8 folios (ff. 5-8 uncut) on paper, folded in 8°, chain-distance 32 mm, watermark, simple fleur de lis, similar to Briquet, 1966, no. 6893, Pisa, 1499, single unnumbered quire, ruled in blind, (justification 122 x 72 mm.), copied with 23 lines per page, blank space left for a title and a decorated initial ‘Π’ at the beginning of the text (f. 2), leaves slightly frayed and stained at the edges, lower corner of f. 1 torn off. Unbound. Dimensions 175 x 120 mm.
Perfect for use in the classroom, this is a rare and very important survival of an uncut quire of eight leaves, used by a scribe (possibly Bernadino Donato) to copy the beginning of Aristotle’s Poetics. It is thus a new addition to the known examples of a manuscript made with imposed sheets. As such, it shows the process of a medieval scribe at work, employing the same system of large uncut sheets used by early printers. Aristotle’s original Greek text is known in only forty-five manuscripts, all but two copied in Western Europe in the fifteenth and sixteenth centuries.
1. Written in Central Italy c. 1500, based on the evidence of the script and watermark. The handwriting resembles MS ω.I.1 of the Escorial Library, copied in 1523 by ‘Donatos Bontourellios’, evidently a Hellenised name of Bernardino Donato, who died in 1542 or 1543. This humanist taught grammar and rhetoric in Carpi, Emilia Romagna, during the first decade of the sixteenth century, and this manuscript could have been produced during this early stage of his career.
[f. 1rv, blank]; ff. 2-3, [Aristotle, Poetics], incipit, “[Π]ερὶ ποητικῆς αὐτῆς τὲ κ(αὶ) τῶν εἰδῶν αὐτῆς …”, the text breaks off at the bottom of f. 3 with the words “… Διονύσιος δὲ ὁμοίους εἴκαζε, δῆλον δὲ ὅτι κ(αὶ) τ(ῶν) λεχθησῶν”; [ff. 3v-8v are blank].
The original Greek text of the Poetics survives in forty-five manuscript copies. With the exception of two which date from the Byzantine Middle Ages, virtually all were produced in Western Europe during the fifteenth and sixteenth centuries. This manuscript, previously unknown to scholars, is a new witness to the Renaissance upsurge of interest in Aristotle’s great work. It has a paper watermark from c. 1500 and must pre-date the first printed edition of the Poetics, published by Aldus Manutius in 1508 (on this edition see Sicherl, 1992, pp. 113-116).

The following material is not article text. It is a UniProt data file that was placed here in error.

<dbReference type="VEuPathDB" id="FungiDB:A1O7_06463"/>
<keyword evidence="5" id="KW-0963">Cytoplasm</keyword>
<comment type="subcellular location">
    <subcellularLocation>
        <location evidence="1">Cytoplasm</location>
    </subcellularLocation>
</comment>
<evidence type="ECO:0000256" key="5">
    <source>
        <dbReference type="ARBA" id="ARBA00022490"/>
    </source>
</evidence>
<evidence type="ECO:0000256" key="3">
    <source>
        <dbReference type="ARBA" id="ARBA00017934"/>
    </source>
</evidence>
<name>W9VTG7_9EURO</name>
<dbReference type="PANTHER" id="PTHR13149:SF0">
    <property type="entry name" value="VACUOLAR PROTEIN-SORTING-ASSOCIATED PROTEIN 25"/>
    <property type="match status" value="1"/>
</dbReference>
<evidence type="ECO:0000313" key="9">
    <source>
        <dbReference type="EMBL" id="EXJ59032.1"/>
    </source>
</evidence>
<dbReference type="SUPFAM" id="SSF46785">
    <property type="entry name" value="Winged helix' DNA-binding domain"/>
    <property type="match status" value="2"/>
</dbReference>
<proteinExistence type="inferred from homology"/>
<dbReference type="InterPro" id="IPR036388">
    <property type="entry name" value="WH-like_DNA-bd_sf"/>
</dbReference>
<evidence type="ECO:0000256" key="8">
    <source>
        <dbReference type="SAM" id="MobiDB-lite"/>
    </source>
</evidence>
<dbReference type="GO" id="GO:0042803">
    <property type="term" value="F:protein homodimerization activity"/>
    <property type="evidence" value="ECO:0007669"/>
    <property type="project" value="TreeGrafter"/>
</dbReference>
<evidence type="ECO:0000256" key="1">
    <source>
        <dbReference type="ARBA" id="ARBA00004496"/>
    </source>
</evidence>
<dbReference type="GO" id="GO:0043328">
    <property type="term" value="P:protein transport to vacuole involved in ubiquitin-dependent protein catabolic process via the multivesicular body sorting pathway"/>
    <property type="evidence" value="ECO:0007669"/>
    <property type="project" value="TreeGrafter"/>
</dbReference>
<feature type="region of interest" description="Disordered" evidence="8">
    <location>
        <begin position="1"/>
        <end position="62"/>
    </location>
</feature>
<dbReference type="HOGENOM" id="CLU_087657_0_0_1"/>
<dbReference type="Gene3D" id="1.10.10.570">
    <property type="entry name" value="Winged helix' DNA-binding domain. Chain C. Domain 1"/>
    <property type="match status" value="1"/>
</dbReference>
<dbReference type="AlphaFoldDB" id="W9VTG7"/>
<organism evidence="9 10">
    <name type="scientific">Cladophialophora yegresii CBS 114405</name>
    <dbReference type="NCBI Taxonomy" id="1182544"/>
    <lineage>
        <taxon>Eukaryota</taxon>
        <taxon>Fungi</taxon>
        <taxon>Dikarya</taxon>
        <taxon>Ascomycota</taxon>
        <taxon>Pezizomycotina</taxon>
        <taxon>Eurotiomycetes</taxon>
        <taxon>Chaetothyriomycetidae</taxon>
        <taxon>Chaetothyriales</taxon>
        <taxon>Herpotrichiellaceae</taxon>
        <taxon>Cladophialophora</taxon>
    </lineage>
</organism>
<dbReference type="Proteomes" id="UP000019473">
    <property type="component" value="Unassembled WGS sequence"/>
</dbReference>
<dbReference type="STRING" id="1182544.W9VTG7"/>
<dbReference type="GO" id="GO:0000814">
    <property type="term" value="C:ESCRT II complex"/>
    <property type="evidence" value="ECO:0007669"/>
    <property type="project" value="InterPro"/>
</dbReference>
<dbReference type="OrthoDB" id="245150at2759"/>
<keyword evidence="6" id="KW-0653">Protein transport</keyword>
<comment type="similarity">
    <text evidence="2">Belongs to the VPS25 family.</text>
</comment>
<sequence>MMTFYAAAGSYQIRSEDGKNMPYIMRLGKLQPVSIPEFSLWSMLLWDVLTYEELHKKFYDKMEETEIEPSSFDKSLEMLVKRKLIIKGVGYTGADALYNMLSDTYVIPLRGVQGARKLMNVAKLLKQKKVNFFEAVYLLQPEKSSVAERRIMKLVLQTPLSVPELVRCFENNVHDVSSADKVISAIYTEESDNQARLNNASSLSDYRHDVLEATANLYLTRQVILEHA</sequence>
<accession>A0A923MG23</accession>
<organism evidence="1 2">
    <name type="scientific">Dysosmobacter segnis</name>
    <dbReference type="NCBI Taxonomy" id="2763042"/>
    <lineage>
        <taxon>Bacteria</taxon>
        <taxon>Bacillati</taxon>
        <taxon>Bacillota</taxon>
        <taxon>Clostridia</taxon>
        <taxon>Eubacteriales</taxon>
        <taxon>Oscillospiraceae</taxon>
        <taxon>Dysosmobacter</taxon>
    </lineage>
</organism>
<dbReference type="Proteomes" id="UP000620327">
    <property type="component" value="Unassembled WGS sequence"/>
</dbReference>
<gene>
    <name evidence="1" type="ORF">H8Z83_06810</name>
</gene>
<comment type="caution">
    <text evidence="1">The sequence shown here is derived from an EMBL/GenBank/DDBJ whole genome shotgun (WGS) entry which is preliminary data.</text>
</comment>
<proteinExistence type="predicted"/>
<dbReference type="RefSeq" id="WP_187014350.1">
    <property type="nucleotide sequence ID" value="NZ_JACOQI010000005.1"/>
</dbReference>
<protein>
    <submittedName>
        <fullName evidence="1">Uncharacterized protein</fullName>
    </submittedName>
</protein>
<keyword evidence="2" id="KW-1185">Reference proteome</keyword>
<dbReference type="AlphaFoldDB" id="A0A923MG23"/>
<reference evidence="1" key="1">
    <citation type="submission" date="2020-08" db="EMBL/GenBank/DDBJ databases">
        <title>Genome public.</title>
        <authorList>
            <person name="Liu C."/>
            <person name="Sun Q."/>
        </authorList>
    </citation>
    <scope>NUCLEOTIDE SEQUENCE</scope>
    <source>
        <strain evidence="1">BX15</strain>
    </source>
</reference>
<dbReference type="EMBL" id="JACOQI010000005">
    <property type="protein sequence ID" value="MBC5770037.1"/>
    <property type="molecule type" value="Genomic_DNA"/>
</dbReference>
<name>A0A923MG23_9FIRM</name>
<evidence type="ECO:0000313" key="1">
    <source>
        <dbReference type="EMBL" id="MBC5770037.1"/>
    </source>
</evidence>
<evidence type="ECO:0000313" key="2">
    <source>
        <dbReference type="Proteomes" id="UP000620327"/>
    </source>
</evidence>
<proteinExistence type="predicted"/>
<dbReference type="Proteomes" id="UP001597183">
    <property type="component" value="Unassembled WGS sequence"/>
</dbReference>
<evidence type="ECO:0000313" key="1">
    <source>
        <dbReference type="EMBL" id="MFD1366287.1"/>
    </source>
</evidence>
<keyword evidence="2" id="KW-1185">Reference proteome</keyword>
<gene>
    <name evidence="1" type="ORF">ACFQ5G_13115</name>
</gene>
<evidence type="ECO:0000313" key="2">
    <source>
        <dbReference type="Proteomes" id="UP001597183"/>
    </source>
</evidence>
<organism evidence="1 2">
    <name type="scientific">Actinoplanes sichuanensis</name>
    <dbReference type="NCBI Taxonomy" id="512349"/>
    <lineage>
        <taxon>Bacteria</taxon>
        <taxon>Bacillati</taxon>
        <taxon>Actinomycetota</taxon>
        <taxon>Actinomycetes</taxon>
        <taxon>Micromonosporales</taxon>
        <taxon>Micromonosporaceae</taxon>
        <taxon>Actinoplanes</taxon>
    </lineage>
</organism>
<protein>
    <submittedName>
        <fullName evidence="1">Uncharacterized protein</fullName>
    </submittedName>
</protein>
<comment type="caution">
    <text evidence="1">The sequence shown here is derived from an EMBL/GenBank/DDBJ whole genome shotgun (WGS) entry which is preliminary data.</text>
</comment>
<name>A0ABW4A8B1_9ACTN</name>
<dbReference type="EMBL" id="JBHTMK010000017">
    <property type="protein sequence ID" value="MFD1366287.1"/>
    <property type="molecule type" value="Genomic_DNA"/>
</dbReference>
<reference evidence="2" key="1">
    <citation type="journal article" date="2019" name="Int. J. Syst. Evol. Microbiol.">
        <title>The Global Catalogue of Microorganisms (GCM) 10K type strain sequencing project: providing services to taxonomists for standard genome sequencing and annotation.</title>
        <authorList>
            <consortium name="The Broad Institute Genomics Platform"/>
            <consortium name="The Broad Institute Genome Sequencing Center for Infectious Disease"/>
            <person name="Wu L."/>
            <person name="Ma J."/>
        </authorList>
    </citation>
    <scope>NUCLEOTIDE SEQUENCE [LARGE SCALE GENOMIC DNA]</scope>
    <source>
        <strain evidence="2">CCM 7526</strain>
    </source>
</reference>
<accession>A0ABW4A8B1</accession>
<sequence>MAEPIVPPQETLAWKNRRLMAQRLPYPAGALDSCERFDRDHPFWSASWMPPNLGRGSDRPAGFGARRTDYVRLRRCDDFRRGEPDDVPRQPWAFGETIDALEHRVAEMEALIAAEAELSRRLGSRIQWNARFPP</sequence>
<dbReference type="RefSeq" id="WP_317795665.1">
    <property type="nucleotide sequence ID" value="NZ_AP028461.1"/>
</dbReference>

It would be impossible to exaggerate the importance of Aristotle’s (384-322 B.C.) writings to the history of philosophy and science in the West. The recovery and translation of his works in Western Europe in the twelfth and thirteenth centuries had a profound effect on the development of Scholasticism. The Poetics, composed c. 335 B.C., is the earliest extant work on dramatic theory as well as the first Western philosophical work on literary theory. The Middle Ages knew it primarily through the thirteenth-century Latin translation by Hermannus Alemannus of the commentary on the text by the Andalusian scholar Averroës (Ibn Rushd, d. 1198). This changed in the fifteenth century.
In the fifteenth century, the study of classical Greek was an important part of Renaissance humanism, with scholars and scribes emigrating from the Byzantine Empire playing a key role in teaching Greek to the Latin West. Coluccio Salutati (1331-1406) invited the Byzantine diplomat Manuel Chrysoloras to teach Greek literature and grammar in Florence in 1397, the beginning of a continuous tradition of teaching and studying Greek in Italy. The Vatican Library and the Biblioteca Marciana in Venice acquired significant numbers of manuscripts in Greek in the fifteenth century, and individual humanists collected and copied Greek as well as Latin manuscripts.